Thousands of miles away in Hong Kong, 75-year-old media entrepreneur Jimmy Lai, founder of Apple Daily, is also in jail. Lai, a dual Hong Kong and British national, has been convicted on various charges, including fraud. He is currently awaiting trial on national security charges for which he faces life imprisonment.
Such judicial harassment of journalists affects not just the individual. It is designed to shutter organizations themselves. El Periódico was forced to halt print publication in December 2022 after the government withdrew advertising and allegedly pressured other advertisers to do the same. Apple Daily, which operated from 1995 to 2021 and was among Hong Kong's best-selling Chinese language newspapers, was forced to close after authorities froze the company’s assets. Rappler continues to operate despite a shutdown order from the Philippines' Securities and Exchange Commission, which said in 2022 it had found Rappler’s funding model to be "unconstitutional."
Others weaponize the law —or threaten to use it—by tying journalists up in expensive litigation. Known as SLAPPs (Strategic Lawsuits Against Public Participation), these are abusive lawsuits filed by powerful officials, businesspeople, or corporations against individuals, including critical journalists or news outlets, to restrict or censor critical reporting. SLAPPS are characterized by long and costly legal proceedings that aim to deter journalists from pursuing their reporting.
Journalists gather outside a court in protest against the detention of journalist José Rubén Zamora.
The Organized Crime and Corruption Reporting Project (OCCRP) reported in November 2022 that journalists and media outlets in its global network were battling a record 41 lawsuits filed by the subjects of their investigations. At a time when news outlets are under increasing financial pressure, such lawsuits are simply an unbearable burden for many.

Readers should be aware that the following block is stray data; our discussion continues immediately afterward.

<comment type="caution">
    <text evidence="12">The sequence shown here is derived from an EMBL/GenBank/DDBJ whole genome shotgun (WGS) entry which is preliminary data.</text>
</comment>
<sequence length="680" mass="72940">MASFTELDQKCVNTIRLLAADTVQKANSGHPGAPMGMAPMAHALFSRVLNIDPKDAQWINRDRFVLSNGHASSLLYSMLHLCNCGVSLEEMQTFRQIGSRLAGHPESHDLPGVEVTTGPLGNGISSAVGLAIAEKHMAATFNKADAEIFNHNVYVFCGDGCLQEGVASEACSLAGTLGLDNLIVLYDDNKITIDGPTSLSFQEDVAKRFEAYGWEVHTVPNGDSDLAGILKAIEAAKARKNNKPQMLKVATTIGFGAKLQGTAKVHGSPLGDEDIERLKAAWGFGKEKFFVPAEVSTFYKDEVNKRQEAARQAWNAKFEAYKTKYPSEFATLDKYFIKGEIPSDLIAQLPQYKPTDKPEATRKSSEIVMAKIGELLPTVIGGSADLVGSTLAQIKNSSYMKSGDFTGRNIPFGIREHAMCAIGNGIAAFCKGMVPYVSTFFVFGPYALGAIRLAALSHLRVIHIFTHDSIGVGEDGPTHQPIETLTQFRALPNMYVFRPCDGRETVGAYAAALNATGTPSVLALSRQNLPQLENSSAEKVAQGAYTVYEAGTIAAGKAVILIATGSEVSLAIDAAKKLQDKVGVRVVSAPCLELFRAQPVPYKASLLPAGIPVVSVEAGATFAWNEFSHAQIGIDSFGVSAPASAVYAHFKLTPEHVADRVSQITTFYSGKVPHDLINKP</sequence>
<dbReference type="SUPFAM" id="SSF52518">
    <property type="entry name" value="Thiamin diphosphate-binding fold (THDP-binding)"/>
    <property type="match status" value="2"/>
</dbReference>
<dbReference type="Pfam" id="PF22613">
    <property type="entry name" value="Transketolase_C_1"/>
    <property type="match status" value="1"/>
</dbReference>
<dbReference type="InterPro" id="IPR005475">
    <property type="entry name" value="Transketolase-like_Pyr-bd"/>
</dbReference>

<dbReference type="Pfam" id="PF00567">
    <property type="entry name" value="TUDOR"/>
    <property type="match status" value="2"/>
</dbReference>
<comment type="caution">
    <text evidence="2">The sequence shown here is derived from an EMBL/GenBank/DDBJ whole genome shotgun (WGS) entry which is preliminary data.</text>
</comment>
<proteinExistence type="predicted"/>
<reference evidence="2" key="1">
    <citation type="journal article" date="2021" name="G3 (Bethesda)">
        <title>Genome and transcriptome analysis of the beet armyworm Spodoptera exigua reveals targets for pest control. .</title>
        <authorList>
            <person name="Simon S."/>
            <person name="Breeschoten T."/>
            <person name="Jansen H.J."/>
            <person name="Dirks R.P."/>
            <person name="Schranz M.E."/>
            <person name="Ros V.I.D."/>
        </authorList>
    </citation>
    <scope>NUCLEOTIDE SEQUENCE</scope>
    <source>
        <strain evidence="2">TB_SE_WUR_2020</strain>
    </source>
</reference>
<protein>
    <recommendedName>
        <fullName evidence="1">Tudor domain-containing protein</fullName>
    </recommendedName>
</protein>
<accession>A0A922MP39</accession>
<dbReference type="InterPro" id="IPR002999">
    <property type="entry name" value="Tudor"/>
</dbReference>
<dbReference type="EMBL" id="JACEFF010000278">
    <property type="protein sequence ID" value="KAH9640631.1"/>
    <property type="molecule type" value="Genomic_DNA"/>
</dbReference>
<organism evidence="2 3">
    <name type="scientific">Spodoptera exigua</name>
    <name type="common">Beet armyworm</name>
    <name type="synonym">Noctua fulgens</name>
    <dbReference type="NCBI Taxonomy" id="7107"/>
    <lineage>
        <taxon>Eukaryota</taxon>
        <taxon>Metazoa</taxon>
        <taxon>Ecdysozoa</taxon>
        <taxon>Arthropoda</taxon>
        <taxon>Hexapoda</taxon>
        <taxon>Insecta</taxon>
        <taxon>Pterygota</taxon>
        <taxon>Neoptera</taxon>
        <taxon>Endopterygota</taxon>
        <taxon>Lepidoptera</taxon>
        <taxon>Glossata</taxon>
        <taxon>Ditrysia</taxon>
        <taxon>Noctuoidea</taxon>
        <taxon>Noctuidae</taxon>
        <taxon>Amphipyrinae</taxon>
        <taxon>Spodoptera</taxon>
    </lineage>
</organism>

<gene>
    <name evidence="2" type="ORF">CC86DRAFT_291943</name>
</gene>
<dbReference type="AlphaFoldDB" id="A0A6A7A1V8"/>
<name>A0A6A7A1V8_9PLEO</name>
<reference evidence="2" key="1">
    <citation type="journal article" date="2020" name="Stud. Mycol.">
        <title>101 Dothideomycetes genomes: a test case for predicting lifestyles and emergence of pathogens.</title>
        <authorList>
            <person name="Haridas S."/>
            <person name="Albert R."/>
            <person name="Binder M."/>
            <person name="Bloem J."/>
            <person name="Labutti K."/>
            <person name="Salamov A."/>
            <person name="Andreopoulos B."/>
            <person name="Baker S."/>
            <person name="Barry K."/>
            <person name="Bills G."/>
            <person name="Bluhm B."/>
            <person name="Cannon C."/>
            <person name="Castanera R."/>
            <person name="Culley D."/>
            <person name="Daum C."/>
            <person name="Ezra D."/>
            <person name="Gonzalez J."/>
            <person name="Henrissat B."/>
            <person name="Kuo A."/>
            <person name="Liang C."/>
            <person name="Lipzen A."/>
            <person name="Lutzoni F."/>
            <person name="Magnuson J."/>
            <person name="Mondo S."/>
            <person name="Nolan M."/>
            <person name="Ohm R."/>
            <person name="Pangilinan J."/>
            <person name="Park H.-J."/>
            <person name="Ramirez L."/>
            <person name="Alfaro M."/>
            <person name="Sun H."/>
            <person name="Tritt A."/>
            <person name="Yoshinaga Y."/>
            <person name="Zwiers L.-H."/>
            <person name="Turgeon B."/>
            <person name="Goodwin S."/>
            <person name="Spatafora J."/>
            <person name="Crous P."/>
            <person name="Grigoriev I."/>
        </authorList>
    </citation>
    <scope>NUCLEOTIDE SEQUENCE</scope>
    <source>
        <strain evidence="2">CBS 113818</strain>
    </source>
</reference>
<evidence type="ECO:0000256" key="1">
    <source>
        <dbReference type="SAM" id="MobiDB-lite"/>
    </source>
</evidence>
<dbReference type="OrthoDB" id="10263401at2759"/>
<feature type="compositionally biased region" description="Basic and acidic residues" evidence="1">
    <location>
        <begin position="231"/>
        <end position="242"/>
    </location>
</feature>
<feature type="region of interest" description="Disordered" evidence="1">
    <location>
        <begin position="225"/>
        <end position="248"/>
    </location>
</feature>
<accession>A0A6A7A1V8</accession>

"Getting sued is a David-and-Goliath scenario for most journalists," OCCRP said in its announcement of a new fund to help media outlets defend against SLAPPS. "The wealthy, powerful, and corrupt have endless pots of money, amounts of time, and access to lawyers specifically trained in targeting journalists to try to cripple and stifle them. OCCRP partner journalists, on the other hand, are typically from small, scrappy nonprofit outlets who have limited resources and must take valuable time away from their work to focus on their defense, while paying for expensive attorneys and court costs."
Stevan Dojčinović, the editor in chief of KRIK, a Serbian media outlet that focuses on crime and corruption and is battling 11 lawsuits said he was facing more SLAPP lawsuits than he had reporters. The costs are also significant. In 2021, the total value of actions against KRIK amounted to 765,000 Euros and one lawsuit demanded jail time for the journalist. The list of those suing KRIK's journalists and editors included a man charged with drug production, the head of the state security BIA agency, police chiefs, tycoons close to the government, people on Interpol wanted lists, a friend of President Aleksandar Vučić, a pro-government tabloid’s publisher and an international corporation.
Although journalists typically win frivolous lawsuits in jurisdictions with effective rule of law, the mental and financial burden of such suits typically makes any victory a pyrrhic one. Now journalists, media organizations and civil society groups are fighting back. OCCRP has launched the Reporters Shield—a legal defense fund to protect news organizations from harassing lawsuits, with an initial 9 million Dollars contribution from USAID.
Other organizations— including CPJ—are working to connect more reporters and news organizations to a wide array of legal support and expertise. The Legal Network for Journalists at Risk, a network of 15 organizations working on media freedom and legal support issues, aims to coordinate various types of support to help give those in need of assistance a single way to obtain help. An array of legal guides is meant to help journalists steer clear of legal troubles, where possible.
Like journalism, the law is a vital tool in the defense of democracy. Its abuse makes uncomfortable truths illegal and—in the process—diminishes us all.